How Schools Can Close the Skills Gap

As the Tanzanian economy shifts from being predominantly agricultural to diversified and industrialized, there is increasing demand for workers to develop the right mix of skills that drive continued growth. However, Tanzanian graduates often lack those skills. This skills gap is one of the biggest challenges in our education system today.

It is possible for secondary schools to help students develop the skills necessary to become the workforce this new economy needs. By developing these skills over time through a curriculum that fosters them, secondary students today can close the skills gap of tomorrow. 

Opportunity Education’s Quest Forward Learning program has been working to close the skills gap for future workers since it was first implemented in 2017. Quest Forward Learning helps secondary schools shift their teaching methodology. It prepares students for meaningful roles in Tanzania’s future workforce in 5 ways: 

1. Students gain professional skills.

Courses designed for Quest Forward Learning by Tanzanian professionals are skills-focused. Students practice focus, working efficiently, time management, organization, taking notes, and goal setting throughout fields of study. The curriculum cultivates hard work, professionalism, creativity, and resourcefulness.

Four students appear deeply engaged in their work, assembling a a complex cardboard structure on a work table in a Quest Forward School in Tanzania.
In Quest Forward Schools, students practice achieving solutions to human problems. Learners develop engineering design skills, essential for industrial development.

2. Students learn to embrace science, technology, and innovation.

Students access Quest Forward Learning through tablets and computers, access curriculum materials on the custom-designed Quest! app, and research topics using curated Internet resources. They become familiar and experienced with technology. The project-based curriculum exposes students to new ways of seeing and doing things. In the classroom, students are not passive listeners, but active, engaged participants. Mentors encourage learners to explore, ask questions, and experiment. Classroom activities routinely ask students to develop new solutions to old problems. When they graduate, students are ready to innovate. They have a creative, problem-solving mindset to help them solve problems across economic sectors in their careers.

Students gather around a work table, with touch-screen tablets and two candles, one lit and one extinguished under a beaker, on the table in front of them.
Students at Royal Secondary School work together on a science quest, using critical thinking and technology to solve problems.

3. Students obtain hands-on experience in and understanding of their world.

A guiding principle of Quest Forward Learning is “Learning Happens Everywhere and Always.” Learning is not confined to a classroom. Quest Forward students have highly valuable opportunities to engage and learn with the world outside their schools. They see how their classroom learning is applied in real life to deepen their understanding of both the topic and their world. For instance, throughout their school work, learners tour businesses, consult their families, community members, friends, industry professionals, and experts in a given field as sources of knowledge and skills. This enables the learner to build confidence and engage with a variety of people. Students also begin to develop admiration for different professions in the industrial sector. As students interact with the world, it fosters perspective and personal development that is valuable inside and outside of school, in society, and eventually in employment.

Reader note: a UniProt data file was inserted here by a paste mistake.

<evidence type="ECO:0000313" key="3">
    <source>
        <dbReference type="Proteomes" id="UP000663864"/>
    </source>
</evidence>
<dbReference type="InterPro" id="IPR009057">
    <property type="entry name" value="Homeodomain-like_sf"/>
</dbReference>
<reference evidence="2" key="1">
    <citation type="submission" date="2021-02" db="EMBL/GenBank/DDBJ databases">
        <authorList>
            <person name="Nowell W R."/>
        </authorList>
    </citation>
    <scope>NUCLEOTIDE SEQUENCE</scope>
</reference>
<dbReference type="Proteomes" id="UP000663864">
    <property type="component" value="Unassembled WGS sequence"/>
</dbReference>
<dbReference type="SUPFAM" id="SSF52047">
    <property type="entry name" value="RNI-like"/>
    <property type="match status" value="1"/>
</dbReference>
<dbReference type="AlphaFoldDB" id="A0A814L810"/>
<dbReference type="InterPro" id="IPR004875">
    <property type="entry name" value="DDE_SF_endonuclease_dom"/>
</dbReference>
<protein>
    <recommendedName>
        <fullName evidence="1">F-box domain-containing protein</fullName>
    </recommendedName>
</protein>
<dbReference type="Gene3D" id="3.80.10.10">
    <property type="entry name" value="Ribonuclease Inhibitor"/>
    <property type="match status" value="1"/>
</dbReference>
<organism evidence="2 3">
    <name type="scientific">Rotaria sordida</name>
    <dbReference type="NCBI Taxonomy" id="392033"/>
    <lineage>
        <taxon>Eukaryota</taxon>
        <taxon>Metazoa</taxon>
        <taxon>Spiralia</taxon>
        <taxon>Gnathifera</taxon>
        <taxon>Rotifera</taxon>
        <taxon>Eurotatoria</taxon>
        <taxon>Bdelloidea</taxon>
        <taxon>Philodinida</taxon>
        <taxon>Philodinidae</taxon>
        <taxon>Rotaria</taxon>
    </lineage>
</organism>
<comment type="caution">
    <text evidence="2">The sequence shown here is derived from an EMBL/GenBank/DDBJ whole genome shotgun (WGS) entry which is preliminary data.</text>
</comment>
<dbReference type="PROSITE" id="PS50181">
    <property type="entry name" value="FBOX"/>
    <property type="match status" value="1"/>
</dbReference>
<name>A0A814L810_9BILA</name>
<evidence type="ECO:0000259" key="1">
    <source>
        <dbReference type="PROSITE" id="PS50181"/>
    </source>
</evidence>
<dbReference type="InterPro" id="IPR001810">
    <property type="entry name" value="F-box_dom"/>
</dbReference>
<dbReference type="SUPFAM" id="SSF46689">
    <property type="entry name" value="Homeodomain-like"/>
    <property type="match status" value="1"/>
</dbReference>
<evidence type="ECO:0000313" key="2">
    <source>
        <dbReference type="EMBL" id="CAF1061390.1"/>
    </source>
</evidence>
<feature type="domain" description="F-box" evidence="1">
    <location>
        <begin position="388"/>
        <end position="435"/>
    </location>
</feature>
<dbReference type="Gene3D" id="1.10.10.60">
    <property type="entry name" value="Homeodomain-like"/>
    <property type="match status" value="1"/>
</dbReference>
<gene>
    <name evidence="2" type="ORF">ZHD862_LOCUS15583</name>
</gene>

A group of students has an in-depth discussion in their classroom.
“Communicate and Collaborate” is an Essential Habit that Quest Forward Learning students practice.

4. Students become self-reliant.

Self-reliant people drive a semi-industrialized economy. They can own the development and agenda with the primary objective of satisfying the basic needs of all the people in the country. The Quest Forward Learning methodology of a personalized learning environment where learners practice essential habits—like expressing curiosity, managing themselves, solving problems, communicating and collaborating, and learning from setbacks—enables students to play their future roles as valuable producers, consumers, citizens, leaders, decision-makers, and parents.

A student smiles brightly over his shoulder, while holding a tablet displaying the Quest app in his secondary school classroom in Tanzania.
With support from mentors, Quest Forward students learn self-management and problem solving.

5. Students gain an entrepreneurial spirit.

The economy needs people who can thrive amidst political, social, cultural, economic, and technological development challenges at national and international levels. Quest Forward Learning encourages learning through the development of skills and demonstration of competency, not through the memorization of facts. It also empowers student agency. Learners are not passive in a Quest Forward classroom, but active participants. Learners develop self-awareness and learn to be independent, critical thinkers, which will be essential to the job market when they graduate. 

Quest Forward Learning widens students’ perceptions of adult life. It helps them to build and sustain their careers through meaningful skills. The methodology lays a solid foundation for secondary schools to build a more innovative and semi-industrialized economy, so that we can ultimately close the skills gap.